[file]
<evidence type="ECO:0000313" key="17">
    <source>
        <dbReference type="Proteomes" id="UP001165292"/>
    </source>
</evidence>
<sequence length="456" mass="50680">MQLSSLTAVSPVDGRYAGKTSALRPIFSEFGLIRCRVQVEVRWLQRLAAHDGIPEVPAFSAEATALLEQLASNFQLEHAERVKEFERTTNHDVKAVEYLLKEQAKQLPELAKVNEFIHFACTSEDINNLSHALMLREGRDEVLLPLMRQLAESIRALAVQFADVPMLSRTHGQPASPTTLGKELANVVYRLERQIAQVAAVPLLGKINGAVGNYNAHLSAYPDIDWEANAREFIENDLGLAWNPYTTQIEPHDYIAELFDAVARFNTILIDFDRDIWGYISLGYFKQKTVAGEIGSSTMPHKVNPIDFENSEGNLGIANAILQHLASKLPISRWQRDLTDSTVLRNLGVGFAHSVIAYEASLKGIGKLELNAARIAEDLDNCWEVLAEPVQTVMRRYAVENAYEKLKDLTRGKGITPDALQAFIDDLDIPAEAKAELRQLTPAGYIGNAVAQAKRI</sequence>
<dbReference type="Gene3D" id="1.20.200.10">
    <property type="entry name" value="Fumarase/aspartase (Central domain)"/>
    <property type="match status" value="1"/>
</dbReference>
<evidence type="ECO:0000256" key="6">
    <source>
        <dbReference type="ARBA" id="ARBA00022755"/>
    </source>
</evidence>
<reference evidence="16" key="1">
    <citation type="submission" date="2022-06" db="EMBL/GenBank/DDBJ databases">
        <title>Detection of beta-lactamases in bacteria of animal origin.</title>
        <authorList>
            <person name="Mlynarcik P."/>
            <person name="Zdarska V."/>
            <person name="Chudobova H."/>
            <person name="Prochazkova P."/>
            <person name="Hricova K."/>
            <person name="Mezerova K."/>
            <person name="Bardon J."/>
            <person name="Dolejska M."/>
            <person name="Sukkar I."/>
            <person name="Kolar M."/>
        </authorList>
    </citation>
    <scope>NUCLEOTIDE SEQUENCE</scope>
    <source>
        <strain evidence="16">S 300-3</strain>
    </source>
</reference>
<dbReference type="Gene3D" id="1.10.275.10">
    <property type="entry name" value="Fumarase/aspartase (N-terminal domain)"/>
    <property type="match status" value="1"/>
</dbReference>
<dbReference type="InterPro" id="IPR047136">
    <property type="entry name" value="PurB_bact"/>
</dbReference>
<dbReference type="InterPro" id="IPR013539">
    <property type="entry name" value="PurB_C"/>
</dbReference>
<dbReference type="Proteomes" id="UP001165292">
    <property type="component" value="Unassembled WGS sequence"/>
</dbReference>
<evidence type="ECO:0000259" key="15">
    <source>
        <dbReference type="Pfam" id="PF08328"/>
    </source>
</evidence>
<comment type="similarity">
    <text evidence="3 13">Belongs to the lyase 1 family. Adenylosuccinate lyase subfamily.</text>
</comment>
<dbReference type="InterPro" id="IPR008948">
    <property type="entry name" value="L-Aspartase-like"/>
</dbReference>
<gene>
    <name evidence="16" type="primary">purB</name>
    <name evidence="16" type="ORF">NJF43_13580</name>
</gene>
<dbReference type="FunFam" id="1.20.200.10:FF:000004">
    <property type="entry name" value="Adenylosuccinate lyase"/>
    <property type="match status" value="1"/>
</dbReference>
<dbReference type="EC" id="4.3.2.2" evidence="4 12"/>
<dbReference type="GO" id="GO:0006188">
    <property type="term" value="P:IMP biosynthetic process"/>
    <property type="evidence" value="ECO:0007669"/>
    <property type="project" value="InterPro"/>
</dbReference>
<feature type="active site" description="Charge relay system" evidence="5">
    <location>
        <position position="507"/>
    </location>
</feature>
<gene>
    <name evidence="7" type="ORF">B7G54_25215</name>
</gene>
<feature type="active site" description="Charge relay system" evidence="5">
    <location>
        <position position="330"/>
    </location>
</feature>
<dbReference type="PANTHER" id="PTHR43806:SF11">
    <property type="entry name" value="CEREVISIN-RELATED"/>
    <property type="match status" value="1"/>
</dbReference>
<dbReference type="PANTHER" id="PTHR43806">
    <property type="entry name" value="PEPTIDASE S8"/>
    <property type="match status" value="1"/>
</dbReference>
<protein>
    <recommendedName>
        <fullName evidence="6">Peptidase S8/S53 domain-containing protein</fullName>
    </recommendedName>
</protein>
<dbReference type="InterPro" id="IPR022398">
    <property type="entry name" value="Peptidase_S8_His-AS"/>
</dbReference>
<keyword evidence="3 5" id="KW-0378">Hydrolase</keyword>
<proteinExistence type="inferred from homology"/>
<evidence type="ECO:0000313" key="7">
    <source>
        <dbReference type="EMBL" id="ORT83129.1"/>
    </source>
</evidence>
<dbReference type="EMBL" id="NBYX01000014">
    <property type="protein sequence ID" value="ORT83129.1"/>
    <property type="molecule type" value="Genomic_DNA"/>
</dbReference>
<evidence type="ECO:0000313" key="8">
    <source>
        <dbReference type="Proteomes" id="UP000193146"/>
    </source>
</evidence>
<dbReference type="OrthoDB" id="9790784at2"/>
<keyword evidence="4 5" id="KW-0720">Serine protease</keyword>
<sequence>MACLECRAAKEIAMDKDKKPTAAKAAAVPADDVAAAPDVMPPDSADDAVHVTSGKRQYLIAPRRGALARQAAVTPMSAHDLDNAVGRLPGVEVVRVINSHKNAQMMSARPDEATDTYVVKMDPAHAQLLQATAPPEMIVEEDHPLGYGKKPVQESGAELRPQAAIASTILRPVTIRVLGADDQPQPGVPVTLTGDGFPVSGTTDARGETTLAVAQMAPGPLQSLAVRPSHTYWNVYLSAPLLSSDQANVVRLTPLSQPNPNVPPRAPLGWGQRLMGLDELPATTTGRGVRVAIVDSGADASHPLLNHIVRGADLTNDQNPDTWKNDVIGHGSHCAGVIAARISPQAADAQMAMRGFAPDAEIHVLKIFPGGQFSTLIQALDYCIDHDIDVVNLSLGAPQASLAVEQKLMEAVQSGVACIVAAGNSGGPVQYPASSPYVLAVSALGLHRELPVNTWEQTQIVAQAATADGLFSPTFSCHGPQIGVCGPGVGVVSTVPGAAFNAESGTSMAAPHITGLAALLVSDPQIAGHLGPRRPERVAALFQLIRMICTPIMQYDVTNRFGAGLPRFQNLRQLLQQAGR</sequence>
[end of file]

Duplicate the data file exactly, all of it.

<evidence type="ECO:0000313" key="17">
    <source>
        <dbReference type="Proteomes" id="UP001165292"/>
    </source>
</evidence>
<sequence length="456" mass="50680">MQLSSLTAVSPVDGRYAGKTSALRPIFSEFGLIRCRVQVEVRWLQRLAAHDGIPEVPAFSAEATALLEQLASNFQLEHAERVKEFERTTNHDVKAVEYLLKEQAKQLPELAKVNEFIHFACTSEDINNLSHALMLREGRDEVLLPLMRQLAESIRALAVQFADVPMLSRTHGQPASPTTLGKELANVVYRLERQIAQVAAVPLLGKINGAVGNYNAHLSAYPDIDWEANAREFIENDLGLAWNPYTTQIEPHDYIAELFDAVARFNTILIDFDRDIWGYISLGYFKQKTVAGEIGSSTMPHKVNPIDFENSEGNLGIANAILQHLASKLPISRWQRDLTDSTVLRNLGVGFAHSVIAYEASLKGIGKLELNAARIAEDLDNCWEVLAEPVQTVMRRYAVENAYEKLKDLTRGKGITPDALQAFIDDLDIPAEAKAELRQLTPAGYIGNAVAQAKRI</sequence>
<dbReference type="Gene3D" id="1.20.200.10">
    <property type="entry name" value="Fumarase/aspartase (Central domain)"/>
    <property type="match status" value="1"/>
</dbReference>
<evidence type="ECO:0000256" key="6">
    <source>
        <dbReference type="ARBA" id="ARBA00022755"/>
    </source>
</evidence>
<reference evidence="16" key="1">
    <citation type="submission" date="2022-06" db="EMBL/GenBank/DDBJ databases">
        <title>Detection of beta-lactamases in bacteria of animal origin.</title>
        <authorList>
            <person name="Mlynarcik P."/>
            <person name="Zdarska V."/>
            <person name="Chudobova H."/>
            <person name="Prochazkova P."/>
            <person name="Hricova K."/>
            <person name="Mezerova K."/>
            <person name="Bardon J."/>
            <person name="Dolejska M."/>
            <person name="Sukkar I."/>
            <person name="Kolar M."/>
        </authorList>
    </citation>
    <scope>NUCLEOTIDE SEQUENCE</scope>
    <source>
        <strain evidence="16">S 300-3</strain>
    </source>
</reference>
<dbReference type="Gene3D" id="1.10.275.10">
    <property type="entry name" value="Fumarase/aspartase (N-terminal domain)"/>
    <property type="match status" value="1"/>
</dbReference>
<dbReference type="InterPro" id="IPR047136">
    <property type="entry name" value="PurB_bact"/>
</dbReference>
<dbReference type="InterPro" id="IPR013539">
    <property type="entry name" value="PurB_C"/>
</dbReference>
<dbReference type="Proteomes" id="UP001165292">
    <property type="component" value="Unassembled WGS sequence"/>
</dbReference>
<evidence type="ECO:0000259" key="15">
    <source>
        <dbReference type="Pfam" id="PF08328"/>
    </source>
</evidence>
<comment type="similarity">
    <text evidence="3 13">Belongs to the lyase 1 family. Adenylosuccinate lyase subfamily.</text>
</comment>
<dbReference type="InterPro" id="IPR008948">
    <property type="entry name" value="L-Aspartase-like"/>
</dbReference>
<gene>
    <name evidence="16" type="primary">purB</name>
    <name evidence="16" type="ORF">NJF43_13580</name>
</gene>
<dbReference type="FunFam" id="1.20.200.10:FF:000004">
    <property type="entry name" value="Adenylosuccinate lyase"/>
    <property type="match status" value="1"/>
</dbReference>
<dbReference type="EC" id="4.3.2.2" evidence="4 12"/>
<dbReference type="GO" id="GO:0006188">
    <property type="term" value="P:IMP biosynthetic process"/>
    <property type="evidence" value="ECO:0007669"/>
    <property type="project" value="InterPro"/>
</dbReference>
<feature type="active site" description="Charge relay system" evidence="5">
    <location>
        <position position="507"/>
    </location>
</feature>
<gene>
    <name evidence="7" type="ORF">B7G54_25215</name>
</gene>
<feature type="active site" description="Charge relay system" evidence="5">
    <location>
        <position position="330"/>
    </location>
</feature>
<dbReference type="PANTHER" id="PTHR43806:SF11">
    <property type="entry name" value="CEREVISIN-RELATED"/>
    <property type="match status" value="1"/>
</dbReference>
<dbReference type="PANTHER" id="PTHR43806">
    <property type="entry name" value="PEPTIDASE S8"/>
    <property type="match status" value="1"/>
</dbReference>
<protein>
    <recommendedName>
        <fullName evidence="6">Peptidase S8/S53 domain-containing protein</fullName>
    </recommendedName>
</protein>
<dbReference type="InterPro" id="IPR022398">
    <property type="entry name" value="Peptidase_S8_His-AS"/>
</dbReference>
<keyword evidence="3 5" id="KW-0378">Hydrolase</keyword>
<proteinExistence type="inferred from homology"/>
<evidence type="ECO:0000313" key="7">
    <source>
        <dbReference type="EMBL" id="ORT83129.1"/>
    </source>
</evidence>
<dbReference type="EMBL" id="NBYX01000014">
    <property type="protein sequence ID" value="ORT83129.1"/>
    <property type="molecule type" value="Genomic_DNA"/>
</dbReference>
<evidence type="ECO:0000313" key="8">
    <source>
        <dbReference type="Proteomes" id="UP000193146"/>
    </source>
</evidence>
<dbReference type="OrthoDB" id="9790784at2"/>
<keyword evidence="4 5" id="KW-0720">Serine protease</keyword>
<sequence>MACLECRAAKEIAMDKDKKPTAAKAAAVPADDVAAAPDVMPPDSADDAVHVTSGKRQYLIAPRRGALARQAAVTPMSAHDLDNAVGRLPGVEVVRVINSHKNAQMMSARPDEATDTYVVKMDPAHAQLLQATAPPEMIVEEDHPLGYGKKPVQESGAELRPQAAIASTILRPVTIRVLGADDQPQPGVPVTLTGDGFPVSGTTDARGETTLAVAQMAPGPLQSLAVRPSHTYWNVYLSAPLLSSDQANVVRLTPLSQPNPNVPPRAPLGWGQRLMGLDELPATTTGRGVRVAIVDSGADASHPLLNHIVRGADLTNDQNPDTWKNDVIGHGSHCAGVIAARISPQAADAQMAMRGFAPDAEIHVLKIFPGGQFSTLIQALDYCIDHDIDVVNLSLGAPQASLAVEQKLMEAVQSGVACIVAAGNSGGPVQYPASSPYVLAVSALGLHRELPVNTWEQTQIVAQAATADGLFSPTFSCHGPQIGVCGPGVGVVSTVPGAAFNAESGTSMAAPHITGLAALLVSDPQIAGHLGPRRPERVAALFQLIRMICTPIMQYDVTNRFGAGLPRFQNLRQLLQQAGR</sequence>